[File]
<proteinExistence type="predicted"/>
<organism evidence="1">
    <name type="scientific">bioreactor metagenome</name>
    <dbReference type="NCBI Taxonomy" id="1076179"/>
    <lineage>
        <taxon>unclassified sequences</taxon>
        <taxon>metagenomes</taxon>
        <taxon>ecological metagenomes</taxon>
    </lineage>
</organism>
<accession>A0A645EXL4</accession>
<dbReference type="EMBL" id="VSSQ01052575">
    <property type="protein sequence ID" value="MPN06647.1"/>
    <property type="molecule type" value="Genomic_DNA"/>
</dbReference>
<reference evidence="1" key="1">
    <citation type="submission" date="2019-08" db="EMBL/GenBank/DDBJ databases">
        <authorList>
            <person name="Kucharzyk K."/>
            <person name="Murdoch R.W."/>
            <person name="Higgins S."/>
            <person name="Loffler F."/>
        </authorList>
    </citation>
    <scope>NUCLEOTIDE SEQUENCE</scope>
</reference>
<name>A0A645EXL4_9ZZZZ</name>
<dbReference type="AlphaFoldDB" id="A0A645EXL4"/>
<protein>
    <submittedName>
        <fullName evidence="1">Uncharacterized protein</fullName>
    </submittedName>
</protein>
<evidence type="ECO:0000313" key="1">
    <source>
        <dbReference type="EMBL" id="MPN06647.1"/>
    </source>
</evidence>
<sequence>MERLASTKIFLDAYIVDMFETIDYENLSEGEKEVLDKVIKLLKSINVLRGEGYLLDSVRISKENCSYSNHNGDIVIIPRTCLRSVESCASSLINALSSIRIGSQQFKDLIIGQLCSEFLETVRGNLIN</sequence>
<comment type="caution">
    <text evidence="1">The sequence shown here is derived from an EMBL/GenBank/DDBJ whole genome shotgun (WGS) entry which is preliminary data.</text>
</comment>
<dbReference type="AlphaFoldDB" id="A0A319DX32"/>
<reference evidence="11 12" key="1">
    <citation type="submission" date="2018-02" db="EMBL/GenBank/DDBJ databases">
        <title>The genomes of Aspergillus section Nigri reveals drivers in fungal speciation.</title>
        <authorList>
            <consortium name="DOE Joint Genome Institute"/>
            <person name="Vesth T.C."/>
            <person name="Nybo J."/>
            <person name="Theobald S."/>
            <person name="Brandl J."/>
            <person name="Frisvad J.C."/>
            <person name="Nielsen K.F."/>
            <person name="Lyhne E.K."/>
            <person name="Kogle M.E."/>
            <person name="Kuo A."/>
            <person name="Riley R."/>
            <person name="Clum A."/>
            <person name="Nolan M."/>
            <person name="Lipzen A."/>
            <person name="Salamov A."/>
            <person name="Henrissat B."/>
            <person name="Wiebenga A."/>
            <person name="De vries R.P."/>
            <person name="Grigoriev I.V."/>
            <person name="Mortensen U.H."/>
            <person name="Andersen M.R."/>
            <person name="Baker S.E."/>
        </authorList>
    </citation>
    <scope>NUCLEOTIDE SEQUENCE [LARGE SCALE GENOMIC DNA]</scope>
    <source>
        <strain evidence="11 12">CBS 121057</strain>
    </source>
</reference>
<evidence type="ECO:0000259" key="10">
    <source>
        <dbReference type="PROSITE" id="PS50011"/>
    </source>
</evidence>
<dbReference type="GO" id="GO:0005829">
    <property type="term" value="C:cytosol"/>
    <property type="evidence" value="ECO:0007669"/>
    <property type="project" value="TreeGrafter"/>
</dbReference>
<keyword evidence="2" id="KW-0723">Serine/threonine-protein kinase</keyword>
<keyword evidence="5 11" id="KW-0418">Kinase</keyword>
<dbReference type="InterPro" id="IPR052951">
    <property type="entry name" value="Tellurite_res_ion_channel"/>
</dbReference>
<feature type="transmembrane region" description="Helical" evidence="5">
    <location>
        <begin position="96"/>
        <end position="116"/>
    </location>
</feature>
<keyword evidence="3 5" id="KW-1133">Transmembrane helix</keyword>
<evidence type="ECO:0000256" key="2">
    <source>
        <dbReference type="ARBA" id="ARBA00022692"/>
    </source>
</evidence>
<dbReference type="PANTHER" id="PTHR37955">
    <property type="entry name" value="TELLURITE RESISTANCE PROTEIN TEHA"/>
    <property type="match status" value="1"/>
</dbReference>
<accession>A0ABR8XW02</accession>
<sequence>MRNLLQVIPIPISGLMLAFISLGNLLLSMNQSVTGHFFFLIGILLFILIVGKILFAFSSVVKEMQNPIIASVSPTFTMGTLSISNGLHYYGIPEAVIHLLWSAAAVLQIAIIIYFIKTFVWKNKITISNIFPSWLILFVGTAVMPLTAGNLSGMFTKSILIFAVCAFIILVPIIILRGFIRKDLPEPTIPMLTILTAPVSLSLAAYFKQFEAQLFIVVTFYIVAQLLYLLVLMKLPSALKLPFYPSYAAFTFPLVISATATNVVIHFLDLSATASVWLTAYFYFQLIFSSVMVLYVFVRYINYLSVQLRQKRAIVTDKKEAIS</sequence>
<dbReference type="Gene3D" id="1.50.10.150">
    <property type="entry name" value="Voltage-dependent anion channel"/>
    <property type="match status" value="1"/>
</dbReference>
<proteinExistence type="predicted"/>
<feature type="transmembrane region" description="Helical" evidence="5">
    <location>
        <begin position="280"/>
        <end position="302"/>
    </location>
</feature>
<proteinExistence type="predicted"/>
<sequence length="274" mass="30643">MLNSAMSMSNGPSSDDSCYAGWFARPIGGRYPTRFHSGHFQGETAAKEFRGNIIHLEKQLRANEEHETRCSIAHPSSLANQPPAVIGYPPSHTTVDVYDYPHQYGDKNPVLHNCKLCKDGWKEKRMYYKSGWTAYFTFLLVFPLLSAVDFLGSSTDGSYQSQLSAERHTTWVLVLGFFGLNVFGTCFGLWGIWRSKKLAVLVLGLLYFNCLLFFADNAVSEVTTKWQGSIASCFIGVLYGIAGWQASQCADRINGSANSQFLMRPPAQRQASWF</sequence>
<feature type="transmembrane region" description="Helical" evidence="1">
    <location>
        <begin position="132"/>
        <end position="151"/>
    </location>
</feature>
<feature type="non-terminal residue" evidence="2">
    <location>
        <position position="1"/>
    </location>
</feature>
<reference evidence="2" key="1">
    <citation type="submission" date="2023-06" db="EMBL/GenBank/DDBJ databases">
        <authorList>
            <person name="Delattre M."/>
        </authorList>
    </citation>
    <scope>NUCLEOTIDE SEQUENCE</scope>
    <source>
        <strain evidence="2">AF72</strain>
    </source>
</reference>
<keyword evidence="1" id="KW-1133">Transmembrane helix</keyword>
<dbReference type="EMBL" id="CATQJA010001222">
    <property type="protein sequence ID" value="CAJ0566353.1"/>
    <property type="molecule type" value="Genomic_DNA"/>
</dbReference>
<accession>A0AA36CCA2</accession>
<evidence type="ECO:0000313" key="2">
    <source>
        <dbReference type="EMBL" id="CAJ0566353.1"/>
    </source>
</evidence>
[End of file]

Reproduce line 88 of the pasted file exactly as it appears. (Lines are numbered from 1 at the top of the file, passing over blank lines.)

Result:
<keyword evidence="5 11" id="KW-0418">Kinase</keyword>